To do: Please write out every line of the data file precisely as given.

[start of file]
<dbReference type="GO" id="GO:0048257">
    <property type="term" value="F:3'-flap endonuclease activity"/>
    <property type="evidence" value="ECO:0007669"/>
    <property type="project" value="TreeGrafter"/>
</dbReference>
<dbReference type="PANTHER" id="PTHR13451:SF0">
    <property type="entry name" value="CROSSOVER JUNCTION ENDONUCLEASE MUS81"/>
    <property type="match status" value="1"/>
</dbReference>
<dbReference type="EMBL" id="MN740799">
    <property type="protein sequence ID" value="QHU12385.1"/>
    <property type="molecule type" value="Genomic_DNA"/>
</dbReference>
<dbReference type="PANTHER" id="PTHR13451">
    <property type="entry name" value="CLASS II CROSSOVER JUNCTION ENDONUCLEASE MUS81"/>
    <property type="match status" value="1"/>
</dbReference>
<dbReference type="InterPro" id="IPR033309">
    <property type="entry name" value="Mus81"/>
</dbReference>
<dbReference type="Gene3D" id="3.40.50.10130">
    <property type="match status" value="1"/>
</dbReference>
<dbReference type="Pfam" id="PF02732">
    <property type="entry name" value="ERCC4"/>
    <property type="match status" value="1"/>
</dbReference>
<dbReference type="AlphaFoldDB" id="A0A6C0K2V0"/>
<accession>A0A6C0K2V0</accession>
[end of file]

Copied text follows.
<dbReference type="GO" id="GO:0048257">
    <property type="term" value="F:3'-flap endonuclease activity"/>
    <property type="evidence" value="ECO:0007669"/>
    <property type="project" value="TreeGrafter"/>
</dbReference>
<dbReference type="PANTHER" id="PTHR13451:SF0">
    <property type="entry name" value="CROSSOVER JUNCTION ENDONUCLEASE MUS81"/>
    <property type="match status" value="1"/>
</dbReference>
<dbReference type="EMBL" id="MN740799">
    <property type="protein sequence ID" value="QHU12385.1"/>
    <property type="molecule type" value="Genomic_DNA"/>
</dbReference>
<dbReference type="PANTHER" id="PTHR13451">
    <property type="entry name" value="CLASS II CROSSOVER JUNCTION ENDONUCLEASE MUS81"/>
    <property type="match status" value="1"/>
</dbReference>
<dbReference type="InterPro" id="IPR033309">
    <property type="entry name" value="Mus81"/>
</dbReference>
<dbReference type="Gene3D" id="3.40.50.10130">
    <property type="match status" value="1"/>
</dbReference>
<dbReference type="Pfam" id="PF02732">
    <property type="entry name" value="ERCC4"/>
    <property type="match status" value="1"/>
</dbReference>
<dbReference type="AlphaFoldDB" id="A0A6C0K2V0"/>
<accession>A0A6C0K2V0</accession>